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\noindent{\bf Walter Frank Raphael WELDON}\footnote{Abridged version of an article
in the {\it Encyclopedia of Statistical Sciences (update)} and published
by kind permission of John Wiley \& Sons, Ltd.}\\
b. 15 March 1860 - d. 13 April 1906\\
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\noindent{\bf Summary.} Zoologist W.F.R. Weldon's efforts to make biology
more rigorous and
quantitative provided strong stimulus to K. Pearson, and through him the
Biometric movement and the laying of the foundations of much of modern
statistics.
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W.F.R. Weldon, born in Highgate (London),
was the second child of the journalist and industrial chemist,
Walter Weldon and his wife Anne Cotton. His father changed residences so
frequently that Weldon's early education was desultory until he became a
boarder in 1873 at Caversham near Reading. Weldon matriculated at University
College London (UCL) in the autumn of 1876 with the intention of pursuing a
medical career. During his time at UCL, he acquired a respectable knowledge of
mathematics from the Danish mathematician, Olaus Henrici, and attended the
lectures of the zoologist, E. Ray Lankester.. In the following year he
transferred to Kings College, London and on 6 April 1878, he entered St.
John's College, Cambridge as a bye-term student.
Once at Cambridge, he met the zoologist, Francis Maitland Balfour, and
subsequently gave up his medical studies for zoology. In 1881, he gained a
first-class degree in the natural science Tripos: in the autumn he left for
the Naples Zoological Station to begin the first of his studies in marine
biological organisms. Upon returning to Cambridge in 1882, he was appointed
university lecturer in Invertebrate Morphology, and in the following year
he married Florence Tebb. He became a founding member of the Marine
Biological Station in Plymouth in 1884 and resided there until 1887. From
1887 until his death in 1906, Weldon's work was centred around the development
of a fuller understanding of marine biological phenomena and, in particular,
the examination of the relationship between various organs of crabs and
shrimps to determine selective death rates in relation to the laws of growth.
During his first five years at the Marine Biological Station, Weldon's
investigations were directed to the study of classification, morphology and
the development of Decapod crustacea. His only work on invertebrate
morphology contained an account of the early stage of segmentation and the
building of the layers of shrimp. Weldon was both a master of histological
techniques and a powerful and accurate draughtsman. In 1889 he succeeded
E. Ray Lankester in the Joddrell Chair of Zoology at University College
London.
During this time Weldon read Francis Galton's
{\it Natural Inheritance}.
In this book Galton (q.v.) had shown that the frequency distributions of the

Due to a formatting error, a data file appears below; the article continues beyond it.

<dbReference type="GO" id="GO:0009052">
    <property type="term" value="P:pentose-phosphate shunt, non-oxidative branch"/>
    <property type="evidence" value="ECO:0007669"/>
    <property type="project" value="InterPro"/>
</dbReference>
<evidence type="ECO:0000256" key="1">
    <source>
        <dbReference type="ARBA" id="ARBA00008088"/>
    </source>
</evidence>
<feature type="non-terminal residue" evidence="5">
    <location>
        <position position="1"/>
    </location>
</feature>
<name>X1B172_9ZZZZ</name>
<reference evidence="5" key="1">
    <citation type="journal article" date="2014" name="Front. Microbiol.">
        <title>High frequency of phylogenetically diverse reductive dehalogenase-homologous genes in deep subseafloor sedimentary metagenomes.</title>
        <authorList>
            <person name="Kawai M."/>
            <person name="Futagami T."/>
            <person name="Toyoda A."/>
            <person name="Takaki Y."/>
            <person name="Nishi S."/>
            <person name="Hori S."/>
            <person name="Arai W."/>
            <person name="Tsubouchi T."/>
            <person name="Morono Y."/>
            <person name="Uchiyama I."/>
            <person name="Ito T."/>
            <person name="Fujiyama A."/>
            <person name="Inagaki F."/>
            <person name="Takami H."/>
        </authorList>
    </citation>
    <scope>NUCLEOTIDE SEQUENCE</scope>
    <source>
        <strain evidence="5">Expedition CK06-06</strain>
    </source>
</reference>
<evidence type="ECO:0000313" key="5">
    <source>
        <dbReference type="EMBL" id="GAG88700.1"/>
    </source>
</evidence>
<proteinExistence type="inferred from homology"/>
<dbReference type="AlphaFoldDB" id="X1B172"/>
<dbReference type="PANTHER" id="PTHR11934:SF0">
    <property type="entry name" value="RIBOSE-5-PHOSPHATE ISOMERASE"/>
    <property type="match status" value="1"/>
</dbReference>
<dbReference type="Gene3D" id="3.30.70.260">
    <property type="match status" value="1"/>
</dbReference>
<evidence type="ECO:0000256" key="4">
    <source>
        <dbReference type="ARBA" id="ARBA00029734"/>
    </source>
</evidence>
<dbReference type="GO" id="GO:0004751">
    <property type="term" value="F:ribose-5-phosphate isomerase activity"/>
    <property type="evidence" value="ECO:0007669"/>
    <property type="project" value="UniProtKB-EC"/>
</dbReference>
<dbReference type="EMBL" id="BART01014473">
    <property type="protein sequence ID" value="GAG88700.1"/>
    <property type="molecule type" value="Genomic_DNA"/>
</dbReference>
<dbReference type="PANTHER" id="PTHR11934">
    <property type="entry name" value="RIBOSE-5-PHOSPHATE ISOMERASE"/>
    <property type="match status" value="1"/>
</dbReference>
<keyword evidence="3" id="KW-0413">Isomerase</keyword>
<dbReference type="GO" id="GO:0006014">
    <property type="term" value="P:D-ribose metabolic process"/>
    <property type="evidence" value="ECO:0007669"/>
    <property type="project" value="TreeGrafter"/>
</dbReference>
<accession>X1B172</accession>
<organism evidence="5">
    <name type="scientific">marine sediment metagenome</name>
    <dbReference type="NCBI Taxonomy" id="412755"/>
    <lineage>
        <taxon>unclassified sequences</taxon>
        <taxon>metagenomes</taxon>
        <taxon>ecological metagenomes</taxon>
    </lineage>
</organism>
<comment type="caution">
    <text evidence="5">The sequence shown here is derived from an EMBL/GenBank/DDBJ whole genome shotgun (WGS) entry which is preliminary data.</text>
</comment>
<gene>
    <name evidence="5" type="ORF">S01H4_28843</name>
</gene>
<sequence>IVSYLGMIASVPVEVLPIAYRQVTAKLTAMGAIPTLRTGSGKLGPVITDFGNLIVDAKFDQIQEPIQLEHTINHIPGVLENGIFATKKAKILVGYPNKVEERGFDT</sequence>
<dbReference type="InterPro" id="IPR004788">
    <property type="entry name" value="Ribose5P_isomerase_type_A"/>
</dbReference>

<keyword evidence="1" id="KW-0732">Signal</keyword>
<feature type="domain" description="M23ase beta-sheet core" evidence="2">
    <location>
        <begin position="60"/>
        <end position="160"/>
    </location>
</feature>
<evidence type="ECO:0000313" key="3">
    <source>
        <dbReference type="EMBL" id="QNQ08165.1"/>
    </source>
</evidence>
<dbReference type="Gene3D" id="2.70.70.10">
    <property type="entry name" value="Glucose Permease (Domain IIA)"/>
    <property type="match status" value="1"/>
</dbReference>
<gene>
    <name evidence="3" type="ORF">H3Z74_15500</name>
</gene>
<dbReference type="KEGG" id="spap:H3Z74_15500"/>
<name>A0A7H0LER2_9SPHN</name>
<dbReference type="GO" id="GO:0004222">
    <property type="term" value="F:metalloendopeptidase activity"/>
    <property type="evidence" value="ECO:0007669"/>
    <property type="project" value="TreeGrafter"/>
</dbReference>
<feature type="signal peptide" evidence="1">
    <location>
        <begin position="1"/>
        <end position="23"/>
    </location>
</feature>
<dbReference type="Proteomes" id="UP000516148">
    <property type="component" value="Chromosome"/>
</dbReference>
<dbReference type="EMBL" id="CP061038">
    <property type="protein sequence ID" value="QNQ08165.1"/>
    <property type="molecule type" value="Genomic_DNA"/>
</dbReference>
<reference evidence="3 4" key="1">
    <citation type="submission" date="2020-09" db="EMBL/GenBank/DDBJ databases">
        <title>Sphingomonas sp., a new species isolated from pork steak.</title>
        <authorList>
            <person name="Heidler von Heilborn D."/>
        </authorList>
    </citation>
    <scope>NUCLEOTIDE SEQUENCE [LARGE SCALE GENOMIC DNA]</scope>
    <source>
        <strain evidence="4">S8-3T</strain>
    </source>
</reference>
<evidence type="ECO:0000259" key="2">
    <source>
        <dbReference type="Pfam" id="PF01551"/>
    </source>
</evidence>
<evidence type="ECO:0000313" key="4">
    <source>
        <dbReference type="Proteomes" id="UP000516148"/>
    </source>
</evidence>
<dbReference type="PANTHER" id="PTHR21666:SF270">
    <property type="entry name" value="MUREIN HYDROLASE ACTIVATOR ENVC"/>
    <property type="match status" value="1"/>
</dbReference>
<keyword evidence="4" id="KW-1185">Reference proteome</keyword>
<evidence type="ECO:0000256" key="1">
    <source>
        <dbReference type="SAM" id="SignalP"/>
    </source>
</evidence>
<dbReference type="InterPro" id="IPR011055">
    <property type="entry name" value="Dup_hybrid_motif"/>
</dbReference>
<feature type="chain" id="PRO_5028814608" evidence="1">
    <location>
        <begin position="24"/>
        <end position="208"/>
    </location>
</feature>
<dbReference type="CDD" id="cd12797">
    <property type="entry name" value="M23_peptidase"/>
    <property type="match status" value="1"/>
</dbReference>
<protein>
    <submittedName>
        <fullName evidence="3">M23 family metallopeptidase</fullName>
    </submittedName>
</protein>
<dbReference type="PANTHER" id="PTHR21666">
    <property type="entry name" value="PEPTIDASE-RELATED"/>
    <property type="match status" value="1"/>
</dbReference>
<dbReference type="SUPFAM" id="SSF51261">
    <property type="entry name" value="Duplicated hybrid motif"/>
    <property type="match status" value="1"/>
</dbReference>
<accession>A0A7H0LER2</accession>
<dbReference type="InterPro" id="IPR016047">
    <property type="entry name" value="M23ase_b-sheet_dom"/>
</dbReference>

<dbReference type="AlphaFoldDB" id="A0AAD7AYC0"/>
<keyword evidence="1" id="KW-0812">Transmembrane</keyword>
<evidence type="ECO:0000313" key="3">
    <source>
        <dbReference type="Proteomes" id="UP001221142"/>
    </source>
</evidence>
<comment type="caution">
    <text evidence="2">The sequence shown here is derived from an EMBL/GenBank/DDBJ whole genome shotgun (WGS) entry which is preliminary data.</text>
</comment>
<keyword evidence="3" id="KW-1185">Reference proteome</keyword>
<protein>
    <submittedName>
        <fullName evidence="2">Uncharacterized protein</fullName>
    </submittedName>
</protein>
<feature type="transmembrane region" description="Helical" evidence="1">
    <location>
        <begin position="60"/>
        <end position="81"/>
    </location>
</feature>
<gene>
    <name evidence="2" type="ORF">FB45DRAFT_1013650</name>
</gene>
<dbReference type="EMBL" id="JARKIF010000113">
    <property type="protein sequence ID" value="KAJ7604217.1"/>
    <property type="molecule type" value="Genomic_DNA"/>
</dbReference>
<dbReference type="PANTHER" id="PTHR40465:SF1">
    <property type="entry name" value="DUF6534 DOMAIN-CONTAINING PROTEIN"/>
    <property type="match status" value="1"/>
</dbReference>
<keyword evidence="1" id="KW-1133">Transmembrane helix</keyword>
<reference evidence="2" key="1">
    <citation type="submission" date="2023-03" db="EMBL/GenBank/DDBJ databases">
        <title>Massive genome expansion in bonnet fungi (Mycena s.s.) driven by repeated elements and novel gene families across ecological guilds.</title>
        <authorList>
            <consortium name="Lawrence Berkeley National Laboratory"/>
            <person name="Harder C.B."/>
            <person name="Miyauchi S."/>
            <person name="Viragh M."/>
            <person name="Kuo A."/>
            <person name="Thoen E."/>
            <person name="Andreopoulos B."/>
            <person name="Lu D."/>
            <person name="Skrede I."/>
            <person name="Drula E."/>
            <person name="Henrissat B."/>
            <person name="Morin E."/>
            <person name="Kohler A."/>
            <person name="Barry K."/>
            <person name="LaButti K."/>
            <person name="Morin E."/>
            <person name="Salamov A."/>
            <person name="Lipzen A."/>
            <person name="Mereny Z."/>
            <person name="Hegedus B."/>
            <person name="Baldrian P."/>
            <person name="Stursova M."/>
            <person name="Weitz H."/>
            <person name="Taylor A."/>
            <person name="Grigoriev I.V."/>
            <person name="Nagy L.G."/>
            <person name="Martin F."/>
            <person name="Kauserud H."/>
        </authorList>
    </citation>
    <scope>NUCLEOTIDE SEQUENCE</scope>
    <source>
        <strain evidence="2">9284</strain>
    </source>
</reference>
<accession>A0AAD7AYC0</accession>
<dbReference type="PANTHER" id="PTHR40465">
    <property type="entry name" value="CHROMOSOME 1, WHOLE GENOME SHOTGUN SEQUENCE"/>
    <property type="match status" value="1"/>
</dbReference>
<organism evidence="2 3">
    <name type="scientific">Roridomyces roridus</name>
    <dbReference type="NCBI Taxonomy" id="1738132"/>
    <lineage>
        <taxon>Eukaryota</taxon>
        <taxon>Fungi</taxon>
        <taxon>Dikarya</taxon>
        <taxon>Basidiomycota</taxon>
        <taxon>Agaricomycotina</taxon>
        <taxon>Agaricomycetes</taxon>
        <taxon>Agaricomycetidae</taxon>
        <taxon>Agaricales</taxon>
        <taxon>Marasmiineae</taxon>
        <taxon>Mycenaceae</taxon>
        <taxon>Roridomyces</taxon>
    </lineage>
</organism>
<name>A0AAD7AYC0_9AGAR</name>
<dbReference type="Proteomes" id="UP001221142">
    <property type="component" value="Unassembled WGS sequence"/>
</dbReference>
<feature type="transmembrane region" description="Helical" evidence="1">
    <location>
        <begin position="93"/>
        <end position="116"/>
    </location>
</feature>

average size of certain organs in man, plants and in moths were normally
distributed. Similar investigations had been pursued by the Belgian
statistician, Adolphe Quetelet (q.v.), whose work was confined to ``civilised man".
Weldon was interested in investigating the variations in organs in a species
living in a wild state which acted upon natural selection and other
destructive influences.
When Galton was writing on heredity in 1889, he had predicted that
selection would not change the shape of the normal distribution; he expected
that his frequency distributions would remain normally distributed in all
cases whether or not animals were under the action of natural selection.
Around this time, Weldon began to study the variation of four organs in the
common shrimp (Crangon vulgaris) and he collected five samples from waters
fairly distant from Plymouth. His statistical analysis which he published
in 1890, confirmed Galton's prediction. Shortly after the paper was
published, Weldon was elected a Fellow of the Royal Society.
During the Easter vacation of 1892, Weldon and his wife collected
23 measurements from 1000 adult female shore crabs (Carcinus m{\oe}nas) from
Malta and the Bay of Naples. Weldon discovered that all but one of the 23
characters he measured in the Naples group were normally distributed; he
found that this one character (the frontal breadth of the carapace) was
instead a `double-humped' (i.e., bi-modal) curve. His first attempt to
interpret the data involved breaking up the curve into two normal
distributions as Galton had advocated. Weldon then approached Karl
Pearson (q.v.)
(who had been appointed as Professor of Mechanism and Applied Mathematics at
UCL in 1884) for assistance with interpreting his data. At that time, Pearson
was teaching applied mathematics to engineering students at UCL and was also
giving his Gresham lectures of Geometry at Gresham College. (This ancient
educational foundation, located in the City of London, offered lectures to
members of the public on an annual basis.)